The Extinction of Church Discipline

I have always found it amazing when I hear comments from people which expose their self-centered perspective. For example, it is pretty amazing when someone says, “Why can’t that person speak English?!” The most appalling part of this is that they are saying this not in America, but in a foreign country! (I still shake my head in disbelief). Then there are others who would say, “Why do we pray out loud in one voice in church prayer gatherings, isn’t that a Korean thing and aren’t we trying to be a transcultural church?” It is at that moment I realize that this person has never been out of the country and/or have not interacted with Christ-followers from other countries. If we have never experienced non-Koreans praying out loud in one voice, then the conclusion might seem valid. But we know that just because we have never experienced something, it does not make it invalid or untrue. It just seems like common sense, but nowadays we cannot take anything for granted.

I bring all this up because when it comes to church discipline, so many people see it through the lens of the Western mindset (the rugged individualism). This is why so many people do not fully understand the significance of church discipline or they have a strong aversion to it because it goes against the self-reliant and individualistic mindset. Also, churches are so gun-shy of disciplining their members because instead of following Scripture, they follow the currents of society and have lowered God’s standards.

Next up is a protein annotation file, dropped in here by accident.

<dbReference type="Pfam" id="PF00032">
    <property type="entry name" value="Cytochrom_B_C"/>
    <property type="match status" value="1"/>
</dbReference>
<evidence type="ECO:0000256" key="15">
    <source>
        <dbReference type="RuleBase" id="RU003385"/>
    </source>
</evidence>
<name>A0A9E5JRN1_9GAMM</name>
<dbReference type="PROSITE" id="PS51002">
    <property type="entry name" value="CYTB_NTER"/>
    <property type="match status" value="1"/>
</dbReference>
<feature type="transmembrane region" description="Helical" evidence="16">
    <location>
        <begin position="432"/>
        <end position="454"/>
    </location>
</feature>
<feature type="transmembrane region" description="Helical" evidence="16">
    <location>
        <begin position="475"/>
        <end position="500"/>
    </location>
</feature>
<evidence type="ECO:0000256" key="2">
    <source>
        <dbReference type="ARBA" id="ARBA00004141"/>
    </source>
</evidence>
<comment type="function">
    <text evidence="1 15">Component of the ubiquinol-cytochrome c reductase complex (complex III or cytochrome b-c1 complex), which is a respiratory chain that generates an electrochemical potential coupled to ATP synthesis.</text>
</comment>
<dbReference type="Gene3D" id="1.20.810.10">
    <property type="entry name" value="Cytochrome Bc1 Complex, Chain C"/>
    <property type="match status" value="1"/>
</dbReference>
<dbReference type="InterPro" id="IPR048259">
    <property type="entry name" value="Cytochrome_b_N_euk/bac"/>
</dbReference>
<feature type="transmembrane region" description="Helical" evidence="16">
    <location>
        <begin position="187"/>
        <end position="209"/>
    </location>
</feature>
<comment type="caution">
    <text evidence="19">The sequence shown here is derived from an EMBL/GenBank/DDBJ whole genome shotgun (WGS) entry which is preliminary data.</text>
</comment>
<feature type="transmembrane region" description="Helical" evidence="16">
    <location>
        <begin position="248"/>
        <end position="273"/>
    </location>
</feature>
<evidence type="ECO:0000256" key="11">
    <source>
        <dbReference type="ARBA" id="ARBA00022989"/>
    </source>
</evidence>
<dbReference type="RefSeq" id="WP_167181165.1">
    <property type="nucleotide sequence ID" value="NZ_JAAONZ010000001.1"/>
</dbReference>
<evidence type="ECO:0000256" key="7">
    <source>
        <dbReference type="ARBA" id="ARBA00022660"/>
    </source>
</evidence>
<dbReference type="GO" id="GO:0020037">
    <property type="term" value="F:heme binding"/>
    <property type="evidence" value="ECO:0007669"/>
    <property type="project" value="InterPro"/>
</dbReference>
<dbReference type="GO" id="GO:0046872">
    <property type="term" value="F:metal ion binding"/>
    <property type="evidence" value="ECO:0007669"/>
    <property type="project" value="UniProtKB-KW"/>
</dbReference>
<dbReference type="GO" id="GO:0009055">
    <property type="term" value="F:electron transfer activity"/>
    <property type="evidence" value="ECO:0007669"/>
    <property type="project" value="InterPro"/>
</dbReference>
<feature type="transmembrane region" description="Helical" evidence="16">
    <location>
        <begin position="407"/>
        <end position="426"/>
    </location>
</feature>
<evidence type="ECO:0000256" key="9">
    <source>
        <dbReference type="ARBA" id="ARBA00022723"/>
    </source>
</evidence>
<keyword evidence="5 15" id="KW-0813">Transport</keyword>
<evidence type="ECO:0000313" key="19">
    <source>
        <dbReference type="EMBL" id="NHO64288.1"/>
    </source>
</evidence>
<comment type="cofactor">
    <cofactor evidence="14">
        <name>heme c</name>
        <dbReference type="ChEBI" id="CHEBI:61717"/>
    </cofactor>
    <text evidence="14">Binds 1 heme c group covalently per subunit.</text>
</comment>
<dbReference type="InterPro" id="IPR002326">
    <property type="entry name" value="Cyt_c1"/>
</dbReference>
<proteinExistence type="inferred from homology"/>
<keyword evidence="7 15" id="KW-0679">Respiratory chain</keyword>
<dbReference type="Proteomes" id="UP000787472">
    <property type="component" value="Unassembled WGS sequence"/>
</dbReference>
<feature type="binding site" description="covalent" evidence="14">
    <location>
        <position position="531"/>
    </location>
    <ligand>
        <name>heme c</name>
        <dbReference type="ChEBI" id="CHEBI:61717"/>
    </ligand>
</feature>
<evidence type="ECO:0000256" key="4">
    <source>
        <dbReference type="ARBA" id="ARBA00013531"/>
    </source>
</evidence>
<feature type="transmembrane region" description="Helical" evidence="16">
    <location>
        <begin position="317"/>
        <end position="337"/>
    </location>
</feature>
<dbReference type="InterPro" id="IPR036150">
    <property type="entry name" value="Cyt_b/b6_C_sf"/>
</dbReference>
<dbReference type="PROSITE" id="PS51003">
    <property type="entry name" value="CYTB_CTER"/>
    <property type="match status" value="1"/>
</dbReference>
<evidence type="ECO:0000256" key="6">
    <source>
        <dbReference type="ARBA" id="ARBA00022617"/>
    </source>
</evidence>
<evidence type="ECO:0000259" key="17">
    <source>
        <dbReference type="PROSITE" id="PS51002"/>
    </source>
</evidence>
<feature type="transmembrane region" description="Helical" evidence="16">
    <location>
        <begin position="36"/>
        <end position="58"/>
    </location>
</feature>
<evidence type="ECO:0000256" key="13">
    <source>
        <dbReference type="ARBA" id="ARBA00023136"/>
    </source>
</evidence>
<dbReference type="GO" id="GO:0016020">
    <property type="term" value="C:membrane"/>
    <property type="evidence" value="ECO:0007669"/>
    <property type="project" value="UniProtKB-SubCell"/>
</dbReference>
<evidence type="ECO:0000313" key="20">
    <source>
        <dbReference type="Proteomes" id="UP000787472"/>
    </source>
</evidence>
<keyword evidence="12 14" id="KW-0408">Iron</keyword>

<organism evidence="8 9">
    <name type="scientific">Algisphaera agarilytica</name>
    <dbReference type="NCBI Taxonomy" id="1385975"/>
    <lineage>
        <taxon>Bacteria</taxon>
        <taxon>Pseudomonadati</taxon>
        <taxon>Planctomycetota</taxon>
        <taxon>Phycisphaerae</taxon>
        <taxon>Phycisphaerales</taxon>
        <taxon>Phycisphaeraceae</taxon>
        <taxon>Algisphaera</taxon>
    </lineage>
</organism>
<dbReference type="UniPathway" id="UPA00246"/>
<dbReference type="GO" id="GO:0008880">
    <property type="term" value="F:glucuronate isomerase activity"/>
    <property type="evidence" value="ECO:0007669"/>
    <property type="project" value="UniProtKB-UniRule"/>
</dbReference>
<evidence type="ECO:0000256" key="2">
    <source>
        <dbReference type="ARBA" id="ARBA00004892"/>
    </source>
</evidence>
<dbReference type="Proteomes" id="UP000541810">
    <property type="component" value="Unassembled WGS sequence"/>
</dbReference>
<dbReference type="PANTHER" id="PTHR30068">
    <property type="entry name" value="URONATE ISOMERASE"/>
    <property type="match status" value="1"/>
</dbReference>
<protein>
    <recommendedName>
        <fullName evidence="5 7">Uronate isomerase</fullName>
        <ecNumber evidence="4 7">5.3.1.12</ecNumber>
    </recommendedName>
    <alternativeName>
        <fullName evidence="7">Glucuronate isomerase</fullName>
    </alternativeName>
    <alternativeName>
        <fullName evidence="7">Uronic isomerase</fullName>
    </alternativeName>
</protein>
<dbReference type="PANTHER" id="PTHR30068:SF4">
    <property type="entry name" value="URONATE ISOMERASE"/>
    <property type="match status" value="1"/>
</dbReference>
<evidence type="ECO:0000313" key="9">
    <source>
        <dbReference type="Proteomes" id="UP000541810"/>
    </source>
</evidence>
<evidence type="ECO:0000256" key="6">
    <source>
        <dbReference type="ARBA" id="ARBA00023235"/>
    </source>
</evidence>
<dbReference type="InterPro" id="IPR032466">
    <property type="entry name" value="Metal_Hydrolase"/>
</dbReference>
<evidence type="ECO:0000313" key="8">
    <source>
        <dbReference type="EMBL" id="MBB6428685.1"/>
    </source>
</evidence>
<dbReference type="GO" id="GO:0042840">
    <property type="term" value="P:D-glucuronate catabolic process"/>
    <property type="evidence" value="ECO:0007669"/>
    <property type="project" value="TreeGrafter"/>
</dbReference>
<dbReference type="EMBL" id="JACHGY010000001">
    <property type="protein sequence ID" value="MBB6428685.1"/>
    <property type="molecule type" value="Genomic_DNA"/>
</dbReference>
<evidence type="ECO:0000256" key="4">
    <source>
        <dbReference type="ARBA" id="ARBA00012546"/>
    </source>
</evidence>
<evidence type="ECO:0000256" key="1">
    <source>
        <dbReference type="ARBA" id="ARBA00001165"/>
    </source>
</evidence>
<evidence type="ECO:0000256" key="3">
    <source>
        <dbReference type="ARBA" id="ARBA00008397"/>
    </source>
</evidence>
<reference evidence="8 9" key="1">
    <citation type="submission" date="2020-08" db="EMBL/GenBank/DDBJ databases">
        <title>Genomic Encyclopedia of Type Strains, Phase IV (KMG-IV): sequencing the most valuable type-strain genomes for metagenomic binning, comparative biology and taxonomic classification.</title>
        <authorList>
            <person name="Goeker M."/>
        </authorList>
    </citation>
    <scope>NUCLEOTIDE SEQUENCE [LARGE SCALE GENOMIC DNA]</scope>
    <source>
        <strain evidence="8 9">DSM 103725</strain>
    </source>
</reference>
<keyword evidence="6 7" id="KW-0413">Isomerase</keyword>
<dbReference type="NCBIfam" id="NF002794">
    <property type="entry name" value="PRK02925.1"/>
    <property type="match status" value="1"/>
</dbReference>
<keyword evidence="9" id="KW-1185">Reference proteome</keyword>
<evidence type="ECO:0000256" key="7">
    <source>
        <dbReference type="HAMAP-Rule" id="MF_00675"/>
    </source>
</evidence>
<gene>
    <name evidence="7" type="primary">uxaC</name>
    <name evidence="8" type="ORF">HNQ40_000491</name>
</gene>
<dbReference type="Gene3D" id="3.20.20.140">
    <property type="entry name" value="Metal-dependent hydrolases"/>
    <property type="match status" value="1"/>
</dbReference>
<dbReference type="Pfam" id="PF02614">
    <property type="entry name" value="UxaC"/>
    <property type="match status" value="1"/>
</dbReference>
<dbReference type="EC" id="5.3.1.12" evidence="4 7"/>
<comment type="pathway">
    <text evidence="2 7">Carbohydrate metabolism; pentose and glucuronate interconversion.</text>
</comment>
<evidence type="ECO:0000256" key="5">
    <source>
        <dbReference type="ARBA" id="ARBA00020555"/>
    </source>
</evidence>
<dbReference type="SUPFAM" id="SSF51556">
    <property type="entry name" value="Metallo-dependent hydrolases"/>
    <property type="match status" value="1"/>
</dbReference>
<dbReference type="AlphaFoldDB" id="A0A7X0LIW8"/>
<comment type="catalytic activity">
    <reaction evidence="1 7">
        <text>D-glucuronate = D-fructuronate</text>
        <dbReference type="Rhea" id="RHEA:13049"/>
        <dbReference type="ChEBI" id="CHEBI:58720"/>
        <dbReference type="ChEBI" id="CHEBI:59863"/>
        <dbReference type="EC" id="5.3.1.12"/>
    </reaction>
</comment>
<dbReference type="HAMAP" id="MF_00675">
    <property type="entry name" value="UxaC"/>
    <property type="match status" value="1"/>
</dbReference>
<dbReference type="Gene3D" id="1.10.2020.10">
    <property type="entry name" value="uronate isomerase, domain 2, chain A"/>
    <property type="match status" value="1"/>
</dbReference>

Recently, I was reading an article on church discipline and it just reaffirmed the importance of it and the wisdom in having church membership.

If there is anything that people need to understand about church discipline is the fact that it is always for the benefit of the individual. But it is so hard to see it this way because so many people who are getting disciplined see it as something that they are being “punished” for, rather than seeing as an avenue to grow in Christ-likeness, restoring a healthy biblical community, and displaying the holiness and glory of God.

Some principles to keep in mind when it comes to church discipline are (the 4 R’s):

1) Relationships. The discipline must be done in the context of relationships. This is why if the person is not a covenant signing member and they do not have relationships within the context of biblical community, then it will be an uphill battle. Who are they accountable to? Why in the world would they want to go through church discipline if they don’t feel the responsibility of being in community? It will be hard to follow the principles laid out in Matthew 18:15-17.

2) Restoration. The ultimate goal of any church discipline is restoration. When a person deviates from God’s ways or falls into destructive behavior that affects them and the faith community, then it is imperative that discipline is applied. Once again, without the relationship then it will be hard to accomplish the end goal. In that relationship there has to be humility and a willingness to do what is “right” and not what might make a person “feel good.”